On Wednesday the Environmental Protection Agency proposed a significant change to the air quality standard for ground level ozone, leading to an outcry amongst industry lobbyists.
The EPA’s proposal would see the existing standard of 75 parts per billion lowered to a range of 65 to 70 ppb–closer to what EPA scientists have said is optimal for health, but still not in the range environmentalists would like to see: they estimate that there’s no definite protection of human health until 60 ppb.
A similar proposal from the EPA was shot down previously by the Obama administration, which was facing a reelection campaign. Now, however, with Obama at the end of his second term and wanting to secure his environmental legacy, the EPA and other activists are hoping for a more favorable outcome.
Senate Republicans and industry groups have expressed concern that such a proposal would be prohibitively expensive. In a letter sent to the Office of Management and Budget, Senators David Vitter and Jim Inhofe called the proposal “one of the most devastating regulations in a series of over-reaching regulatory actions” and called for a cost-benefit analysis. This is despite preliminary cost evaluations conducted by the EPA suggesting that meeting a lower ppb standard would actually be cheaper in the long run.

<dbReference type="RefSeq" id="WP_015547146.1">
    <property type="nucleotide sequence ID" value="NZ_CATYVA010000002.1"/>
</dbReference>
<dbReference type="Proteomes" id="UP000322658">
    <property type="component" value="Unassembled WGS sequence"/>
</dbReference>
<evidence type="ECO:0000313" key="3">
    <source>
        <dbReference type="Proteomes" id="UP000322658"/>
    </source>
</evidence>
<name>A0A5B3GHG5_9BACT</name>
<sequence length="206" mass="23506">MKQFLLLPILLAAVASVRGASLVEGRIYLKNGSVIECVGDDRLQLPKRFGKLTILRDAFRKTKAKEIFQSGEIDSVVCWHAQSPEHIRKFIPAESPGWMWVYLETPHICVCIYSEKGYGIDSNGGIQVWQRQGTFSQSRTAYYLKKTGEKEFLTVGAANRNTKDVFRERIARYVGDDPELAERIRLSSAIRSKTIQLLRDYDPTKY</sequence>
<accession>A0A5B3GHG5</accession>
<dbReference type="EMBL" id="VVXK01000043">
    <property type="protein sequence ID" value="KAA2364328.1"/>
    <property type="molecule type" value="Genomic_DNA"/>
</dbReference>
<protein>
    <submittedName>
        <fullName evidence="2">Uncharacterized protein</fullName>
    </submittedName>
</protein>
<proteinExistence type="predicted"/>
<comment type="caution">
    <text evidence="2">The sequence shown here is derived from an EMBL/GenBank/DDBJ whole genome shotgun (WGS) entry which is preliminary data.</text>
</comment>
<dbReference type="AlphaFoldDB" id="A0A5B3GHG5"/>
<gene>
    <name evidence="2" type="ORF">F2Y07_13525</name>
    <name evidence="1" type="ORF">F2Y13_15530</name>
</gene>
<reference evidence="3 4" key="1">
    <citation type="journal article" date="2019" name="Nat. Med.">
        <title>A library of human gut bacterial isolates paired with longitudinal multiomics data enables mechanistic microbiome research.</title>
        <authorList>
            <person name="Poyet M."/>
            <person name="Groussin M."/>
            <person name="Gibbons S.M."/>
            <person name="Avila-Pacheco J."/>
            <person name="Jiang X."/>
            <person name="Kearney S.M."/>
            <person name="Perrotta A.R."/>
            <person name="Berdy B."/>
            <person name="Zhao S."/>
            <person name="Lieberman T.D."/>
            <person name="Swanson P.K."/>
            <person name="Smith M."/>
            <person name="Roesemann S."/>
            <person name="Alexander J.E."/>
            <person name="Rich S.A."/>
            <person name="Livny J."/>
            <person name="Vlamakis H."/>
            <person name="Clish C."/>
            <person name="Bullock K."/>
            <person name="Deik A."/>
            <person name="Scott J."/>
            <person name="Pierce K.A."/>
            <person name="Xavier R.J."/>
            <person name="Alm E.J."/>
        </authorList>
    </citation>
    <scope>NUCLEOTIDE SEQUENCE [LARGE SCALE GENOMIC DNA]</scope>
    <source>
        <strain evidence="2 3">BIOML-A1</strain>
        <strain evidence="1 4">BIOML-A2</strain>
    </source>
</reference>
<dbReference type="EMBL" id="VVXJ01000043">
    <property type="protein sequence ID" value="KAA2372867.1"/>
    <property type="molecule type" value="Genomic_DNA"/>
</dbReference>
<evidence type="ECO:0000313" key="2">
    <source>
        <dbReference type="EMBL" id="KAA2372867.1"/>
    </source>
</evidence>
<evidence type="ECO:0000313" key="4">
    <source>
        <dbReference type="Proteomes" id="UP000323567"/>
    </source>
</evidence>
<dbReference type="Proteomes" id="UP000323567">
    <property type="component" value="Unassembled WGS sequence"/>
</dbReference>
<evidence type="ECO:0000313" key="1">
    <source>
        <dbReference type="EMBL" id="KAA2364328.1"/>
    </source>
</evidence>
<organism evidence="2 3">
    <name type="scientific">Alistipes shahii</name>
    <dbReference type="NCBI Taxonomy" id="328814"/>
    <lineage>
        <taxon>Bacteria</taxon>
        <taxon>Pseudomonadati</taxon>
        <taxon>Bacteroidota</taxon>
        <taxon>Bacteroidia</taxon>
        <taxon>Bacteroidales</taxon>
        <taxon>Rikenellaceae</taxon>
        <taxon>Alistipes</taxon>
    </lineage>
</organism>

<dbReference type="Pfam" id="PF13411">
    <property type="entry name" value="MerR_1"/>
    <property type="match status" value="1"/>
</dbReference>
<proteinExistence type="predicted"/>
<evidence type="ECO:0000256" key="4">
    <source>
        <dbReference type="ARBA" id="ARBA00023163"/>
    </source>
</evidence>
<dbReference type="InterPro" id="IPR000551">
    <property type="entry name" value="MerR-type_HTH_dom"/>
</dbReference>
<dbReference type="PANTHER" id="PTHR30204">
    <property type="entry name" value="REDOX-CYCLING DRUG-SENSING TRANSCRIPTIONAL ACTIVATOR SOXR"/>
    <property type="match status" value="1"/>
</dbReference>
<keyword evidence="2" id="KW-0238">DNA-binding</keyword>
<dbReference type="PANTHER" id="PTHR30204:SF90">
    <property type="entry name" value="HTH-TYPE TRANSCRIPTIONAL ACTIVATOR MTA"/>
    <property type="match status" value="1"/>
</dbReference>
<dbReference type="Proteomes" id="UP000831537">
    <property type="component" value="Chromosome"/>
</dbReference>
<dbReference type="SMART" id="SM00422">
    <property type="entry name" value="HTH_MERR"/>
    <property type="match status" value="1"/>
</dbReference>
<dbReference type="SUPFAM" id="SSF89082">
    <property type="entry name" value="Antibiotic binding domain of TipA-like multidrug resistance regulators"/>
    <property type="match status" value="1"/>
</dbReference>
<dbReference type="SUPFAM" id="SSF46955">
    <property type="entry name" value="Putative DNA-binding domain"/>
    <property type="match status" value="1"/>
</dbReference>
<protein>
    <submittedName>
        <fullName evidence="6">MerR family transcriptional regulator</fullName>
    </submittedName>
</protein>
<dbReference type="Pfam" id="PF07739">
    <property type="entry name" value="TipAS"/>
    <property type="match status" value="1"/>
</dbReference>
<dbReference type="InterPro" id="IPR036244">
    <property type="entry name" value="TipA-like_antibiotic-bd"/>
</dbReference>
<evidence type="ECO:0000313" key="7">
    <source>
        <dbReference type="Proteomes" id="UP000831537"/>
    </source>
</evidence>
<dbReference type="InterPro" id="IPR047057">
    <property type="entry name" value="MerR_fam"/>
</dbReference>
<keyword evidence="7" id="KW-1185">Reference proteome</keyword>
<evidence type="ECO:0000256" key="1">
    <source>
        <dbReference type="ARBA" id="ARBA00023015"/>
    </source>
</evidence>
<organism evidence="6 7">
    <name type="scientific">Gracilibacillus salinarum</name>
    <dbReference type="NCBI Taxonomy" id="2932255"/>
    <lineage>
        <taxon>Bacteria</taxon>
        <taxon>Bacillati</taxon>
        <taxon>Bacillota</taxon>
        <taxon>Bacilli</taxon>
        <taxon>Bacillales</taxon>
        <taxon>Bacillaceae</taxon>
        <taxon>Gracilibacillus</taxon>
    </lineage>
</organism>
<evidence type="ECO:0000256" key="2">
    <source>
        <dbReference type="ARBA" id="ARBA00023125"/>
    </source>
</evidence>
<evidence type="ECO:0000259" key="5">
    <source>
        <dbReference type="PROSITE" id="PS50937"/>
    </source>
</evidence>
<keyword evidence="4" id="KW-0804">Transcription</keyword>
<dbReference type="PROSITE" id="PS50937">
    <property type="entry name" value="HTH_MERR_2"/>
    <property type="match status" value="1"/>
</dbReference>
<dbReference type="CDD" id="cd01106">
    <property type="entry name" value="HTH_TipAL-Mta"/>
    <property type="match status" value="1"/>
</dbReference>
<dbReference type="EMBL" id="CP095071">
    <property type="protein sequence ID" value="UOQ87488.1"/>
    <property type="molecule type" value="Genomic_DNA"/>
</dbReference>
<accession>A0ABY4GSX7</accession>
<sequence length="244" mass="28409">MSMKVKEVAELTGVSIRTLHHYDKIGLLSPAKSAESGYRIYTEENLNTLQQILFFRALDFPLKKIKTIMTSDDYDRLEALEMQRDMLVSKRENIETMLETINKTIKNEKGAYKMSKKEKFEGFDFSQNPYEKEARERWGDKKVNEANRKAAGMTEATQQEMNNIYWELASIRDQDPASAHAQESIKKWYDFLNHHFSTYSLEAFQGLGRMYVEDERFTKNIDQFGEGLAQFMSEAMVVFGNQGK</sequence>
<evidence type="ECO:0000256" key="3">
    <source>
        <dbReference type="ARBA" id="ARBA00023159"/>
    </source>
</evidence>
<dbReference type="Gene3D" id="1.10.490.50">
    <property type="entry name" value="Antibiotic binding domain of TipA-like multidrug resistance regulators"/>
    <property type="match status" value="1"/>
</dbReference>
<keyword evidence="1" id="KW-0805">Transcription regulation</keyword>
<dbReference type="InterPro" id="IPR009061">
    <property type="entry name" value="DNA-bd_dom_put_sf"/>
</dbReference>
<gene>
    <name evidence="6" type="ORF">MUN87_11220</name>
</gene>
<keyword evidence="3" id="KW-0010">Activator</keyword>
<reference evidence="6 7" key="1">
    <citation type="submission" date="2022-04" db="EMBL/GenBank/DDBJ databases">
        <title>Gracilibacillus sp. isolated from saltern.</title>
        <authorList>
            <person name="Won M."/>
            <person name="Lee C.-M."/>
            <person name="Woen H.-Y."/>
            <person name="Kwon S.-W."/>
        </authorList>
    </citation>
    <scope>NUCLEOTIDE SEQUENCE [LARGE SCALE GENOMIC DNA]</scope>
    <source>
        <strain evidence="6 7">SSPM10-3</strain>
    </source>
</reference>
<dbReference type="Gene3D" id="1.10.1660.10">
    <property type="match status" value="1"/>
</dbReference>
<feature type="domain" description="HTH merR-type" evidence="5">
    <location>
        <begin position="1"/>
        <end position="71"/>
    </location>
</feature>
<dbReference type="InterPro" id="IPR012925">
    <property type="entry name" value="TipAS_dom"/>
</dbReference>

Obama, for his part, has already shown interest in creating a far-reaching environmental legacy during the rest of his time in office. He has not created any new legislation, but has instead focused on reworking the Clean Air Act of 1970 to promote changes in regulations on air pollution, from soot and smog to mercury and carbon dioxide. His work has led to the first American national policy to combat global warming and the reshaping of manufacturing and electric utilities to promote more environmentally friendly products. Obama has worked “to push forward in a way that no president ever has,” said Jody Freeman, director of Harvard University’s environmental law program and a former counselor to the president.
However, opposition from Republicans over threats to jobs could prevent proposed policies from being enacted. In particular, Kentucky Senator Mitch McConnell, likely to take control as majority leader in the next Congressional term, has vowed to block or delay any attempt by the Obama administration to put forward new environmental policies. McConnell’s home state of Kentucky, perhaps not incidentally, is a major producer of coal.
The time of Republican leaders passing environmental legislation, such as Nixon signing the 1970 Clean Air Act into law and George Bush updating the act in 1990, appear to be past, at least until the question of definite financial burden is answered.